9. Maggie, you might want to check with research by J Prochaska who studies the effects of smoking and quitting smoking on those with mental illness, particularly within inpatient populations. I used to see her around at work at UCSF, and in discussions she and other clinical tobacco researchers are faced with clinical culture among nurses, nurse practitioners and doctors of “common knowledge” about inpatient schizophrenics, depressives and the elderly who are often argued to have limited quality of life, so they may as well obtain enjoyment from smoking.

    The consistent result from those who actually do the research to test this common knowledge is that both mental health symptom severity and quality of life indicators improve with quitting smoking.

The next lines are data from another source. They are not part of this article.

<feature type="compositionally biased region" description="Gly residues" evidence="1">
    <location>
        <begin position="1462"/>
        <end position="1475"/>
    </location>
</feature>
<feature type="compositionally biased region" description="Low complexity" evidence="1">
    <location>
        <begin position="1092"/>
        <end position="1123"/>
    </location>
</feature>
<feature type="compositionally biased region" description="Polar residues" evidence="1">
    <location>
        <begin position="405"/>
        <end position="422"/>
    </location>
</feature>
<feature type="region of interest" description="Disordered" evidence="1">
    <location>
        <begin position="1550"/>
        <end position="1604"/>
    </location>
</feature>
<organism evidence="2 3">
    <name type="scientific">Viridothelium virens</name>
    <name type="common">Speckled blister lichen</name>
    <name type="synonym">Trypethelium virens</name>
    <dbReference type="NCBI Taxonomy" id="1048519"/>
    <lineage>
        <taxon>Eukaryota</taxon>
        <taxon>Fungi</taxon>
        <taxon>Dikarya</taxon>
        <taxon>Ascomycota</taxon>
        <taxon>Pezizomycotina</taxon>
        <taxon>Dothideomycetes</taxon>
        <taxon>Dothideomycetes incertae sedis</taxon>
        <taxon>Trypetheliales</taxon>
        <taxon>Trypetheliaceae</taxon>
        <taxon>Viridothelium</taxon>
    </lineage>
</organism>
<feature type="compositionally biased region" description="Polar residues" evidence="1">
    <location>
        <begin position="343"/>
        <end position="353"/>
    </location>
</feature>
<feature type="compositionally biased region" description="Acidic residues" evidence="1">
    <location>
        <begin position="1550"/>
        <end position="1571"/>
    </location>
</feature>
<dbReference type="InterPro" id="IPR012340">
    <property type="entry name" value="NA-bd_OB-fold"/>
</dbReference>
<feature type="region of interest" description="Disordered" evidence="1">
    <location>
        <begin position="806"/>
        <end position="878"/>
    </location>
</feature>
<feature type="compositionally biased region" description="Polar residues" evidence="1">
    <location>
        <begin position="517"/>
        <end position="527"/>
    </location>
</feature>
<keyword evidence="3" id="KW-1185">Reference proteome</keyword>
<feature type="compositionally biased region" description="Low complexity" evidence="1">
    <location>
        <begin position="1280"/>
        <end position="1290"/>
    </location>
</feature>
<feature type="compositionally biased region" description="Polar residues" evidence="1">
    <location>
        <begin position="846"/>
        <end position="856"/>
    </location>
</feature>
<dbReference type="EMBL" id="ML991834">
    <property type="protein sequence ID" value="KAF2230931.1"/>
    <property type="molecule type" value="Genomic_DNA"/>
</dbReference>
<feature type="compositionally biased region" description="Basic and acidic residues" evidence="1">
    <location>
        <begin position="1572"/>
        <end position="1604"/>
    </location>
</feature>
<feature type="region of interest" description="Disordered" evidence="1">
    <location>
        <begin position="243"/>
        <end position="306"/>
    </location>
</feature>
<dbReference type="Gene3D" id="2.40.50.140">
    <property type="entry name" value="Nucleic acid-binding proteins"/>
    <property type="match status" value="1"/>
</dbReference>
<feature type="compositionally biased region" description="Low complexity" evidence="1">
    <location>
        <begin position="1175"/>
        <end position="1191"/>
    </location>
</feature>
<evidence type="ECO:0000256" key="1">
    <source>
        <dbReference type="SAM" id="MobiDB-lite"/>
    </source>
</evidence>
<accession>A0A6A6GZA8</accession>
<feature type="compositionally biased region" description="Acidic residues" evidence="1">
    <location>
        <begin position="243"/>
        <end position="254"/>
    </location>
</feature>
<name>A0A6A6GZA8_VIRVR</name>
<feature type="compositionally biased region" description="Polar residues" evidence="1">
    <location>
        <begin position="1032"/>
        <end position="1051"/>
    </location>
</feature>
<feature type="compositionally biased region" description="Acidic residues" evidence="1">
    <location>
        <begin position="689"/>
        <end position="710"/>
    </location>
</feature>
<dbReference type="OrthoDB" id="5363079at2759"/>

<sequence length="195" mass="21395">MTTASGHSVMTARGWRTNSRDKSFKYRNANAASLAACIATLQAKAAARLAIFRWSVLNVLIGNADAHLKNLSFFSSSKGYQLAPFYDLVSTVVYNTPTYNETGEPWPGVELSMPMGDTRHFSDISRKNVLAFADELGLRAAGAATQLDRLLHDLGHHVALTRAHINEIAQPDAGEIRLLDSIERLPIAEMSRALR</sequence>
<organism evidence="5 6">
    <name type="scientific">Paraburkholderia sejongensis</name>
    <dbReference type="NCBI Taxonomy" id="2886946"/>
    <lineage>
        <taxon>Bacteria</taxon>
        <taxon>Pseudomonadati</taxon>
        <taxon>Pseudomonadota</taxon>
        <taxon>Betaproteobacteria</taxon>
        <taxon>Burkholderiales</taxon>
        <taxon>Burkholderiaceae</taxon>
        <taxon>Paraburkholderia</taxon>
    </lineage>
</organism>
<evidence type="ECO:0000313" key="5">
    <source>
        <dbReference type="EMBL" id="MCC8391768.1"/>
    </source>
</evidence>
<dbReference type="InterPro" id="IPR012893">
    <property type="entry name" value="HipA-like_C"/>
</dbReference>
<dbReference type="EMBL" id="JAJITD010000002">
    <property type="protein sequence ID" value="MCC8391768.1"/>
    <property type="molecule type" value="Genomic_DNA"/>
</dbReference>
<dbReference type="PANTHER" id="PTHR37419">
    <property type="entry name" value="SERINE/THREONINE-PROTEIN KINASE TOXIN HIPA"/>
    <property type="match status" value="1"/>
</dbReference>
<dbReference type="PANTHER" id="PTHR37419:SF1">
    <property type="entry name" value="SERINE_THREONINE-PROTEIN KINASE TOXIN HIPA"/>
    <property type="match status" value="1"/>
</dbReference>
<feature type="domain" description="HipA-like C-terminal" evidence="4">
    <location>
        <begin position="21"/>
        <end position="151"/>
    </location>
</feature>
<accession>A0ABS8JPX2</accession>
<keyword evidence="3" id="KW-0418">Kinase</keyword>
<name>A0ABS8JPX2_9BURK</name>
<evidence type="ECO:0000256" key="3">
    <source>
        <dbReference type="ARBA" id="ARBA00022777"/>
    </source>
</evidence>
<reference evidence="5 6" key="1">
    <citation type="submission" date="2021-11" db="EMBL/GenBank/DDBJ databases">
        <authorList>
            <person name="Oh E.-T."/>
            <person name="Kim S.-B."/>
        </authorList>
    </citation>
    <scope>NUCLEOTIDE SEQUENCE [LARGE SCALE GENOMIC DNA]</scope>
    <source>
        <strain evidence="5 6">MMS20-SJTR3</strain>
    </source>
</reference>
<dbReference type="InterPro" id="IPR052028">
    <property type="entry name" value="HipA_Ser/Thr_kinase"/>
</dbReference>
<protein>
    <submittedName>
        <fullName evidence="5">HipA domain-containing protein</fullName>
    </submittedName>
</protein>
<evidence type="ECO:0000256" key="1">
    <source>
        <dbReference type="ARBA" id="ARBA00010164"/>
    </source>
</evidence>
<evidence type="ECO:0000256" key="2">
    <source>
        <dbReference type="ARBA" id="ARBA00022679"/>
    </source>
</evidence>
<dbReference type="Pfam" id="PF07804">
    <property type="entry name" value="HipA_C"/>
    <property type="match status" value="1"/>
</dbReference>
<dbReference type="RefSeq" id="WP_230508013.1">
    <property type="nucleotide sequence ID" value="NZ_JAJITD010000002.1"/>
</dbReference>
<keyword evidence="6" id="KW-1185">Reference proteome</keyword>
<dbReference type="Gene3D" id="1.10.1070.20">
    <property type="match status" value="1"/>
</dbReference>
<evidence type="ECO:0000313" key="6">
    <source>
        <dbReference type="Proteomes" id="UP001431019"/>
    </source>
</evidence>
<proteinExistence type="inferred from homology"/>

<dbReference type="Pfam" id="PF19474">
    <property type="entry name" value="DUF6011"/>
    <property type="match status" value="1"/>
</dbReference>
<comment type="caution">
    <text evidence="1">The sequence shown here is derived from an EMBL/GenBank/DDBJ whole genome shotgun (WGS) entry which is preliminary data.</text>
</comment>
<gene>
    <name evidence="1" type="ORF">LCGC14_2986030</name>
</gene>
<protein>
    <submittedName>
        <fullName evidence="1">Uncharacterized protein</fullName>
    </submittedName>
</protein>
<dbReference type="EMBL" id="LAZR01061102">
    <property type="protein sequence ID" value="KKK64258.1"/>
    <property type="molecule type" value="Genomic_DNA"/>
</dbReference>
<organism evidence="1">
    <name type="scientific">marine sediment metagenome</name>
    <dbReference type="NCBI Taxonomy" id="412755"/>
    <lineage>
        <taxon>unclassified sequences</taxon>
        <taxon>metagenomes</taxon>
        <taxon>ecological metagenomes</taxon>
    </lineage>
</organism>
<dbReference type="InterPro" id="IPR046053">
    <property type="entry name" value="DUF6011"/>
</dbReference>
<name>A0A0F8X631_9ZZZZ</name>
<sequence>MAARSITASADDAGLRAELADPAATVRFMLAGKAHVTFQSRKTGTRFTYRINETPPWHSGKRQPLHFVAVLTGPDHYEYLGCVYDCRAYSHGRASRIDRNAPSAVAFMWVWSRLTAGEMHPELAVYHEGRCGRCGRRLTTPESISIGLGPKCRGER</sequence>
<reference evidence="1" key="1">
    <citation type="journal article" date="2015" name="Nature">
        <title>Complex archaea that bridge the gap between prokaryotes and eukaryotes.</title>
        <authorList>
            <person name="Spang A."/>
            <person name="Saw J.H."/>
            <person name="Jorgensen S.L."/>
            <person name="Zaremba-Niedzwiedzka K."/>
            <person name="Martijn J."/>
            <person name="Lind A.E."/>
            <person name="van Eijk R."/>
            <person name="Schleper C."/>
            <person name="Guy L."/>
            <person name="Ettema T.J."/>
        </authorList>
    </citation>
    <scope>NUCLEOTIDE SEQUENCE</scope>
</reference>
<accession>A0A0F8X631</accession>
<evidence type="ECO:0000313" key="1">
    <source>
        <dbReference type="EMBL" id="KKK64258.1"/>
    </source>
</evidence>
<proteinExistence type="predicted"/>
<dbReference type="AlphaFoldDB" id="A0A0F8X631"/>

See, for example:
    Tobacco Use Among Individuals With Schizophrenia: What Role Has the Tobacco Industry Played?

    and also

    Failure to treat tobacco use in mental health and addiction treatment settings: A form of harm reduction?


    1. Hey do you have a paper for how tobacco and caffeine have been used by schizophrenics to self-medicate?  A pot of coffee and a pack of cigarettes was essential for a relative of mine.

  10. Going down this line of reasoning, I would say a less harmful option than cigarettes would be Swedish Snus.  For those not familiar, it’s a small packet of tobacco, about the size of a piece of chewing gum that a person sticks between their lip and gums.  Because the nicotine is absorbed through the gums, it avoids the respiratory risks of smoking, but nicotine is still toxic.  Safer does not equal safe.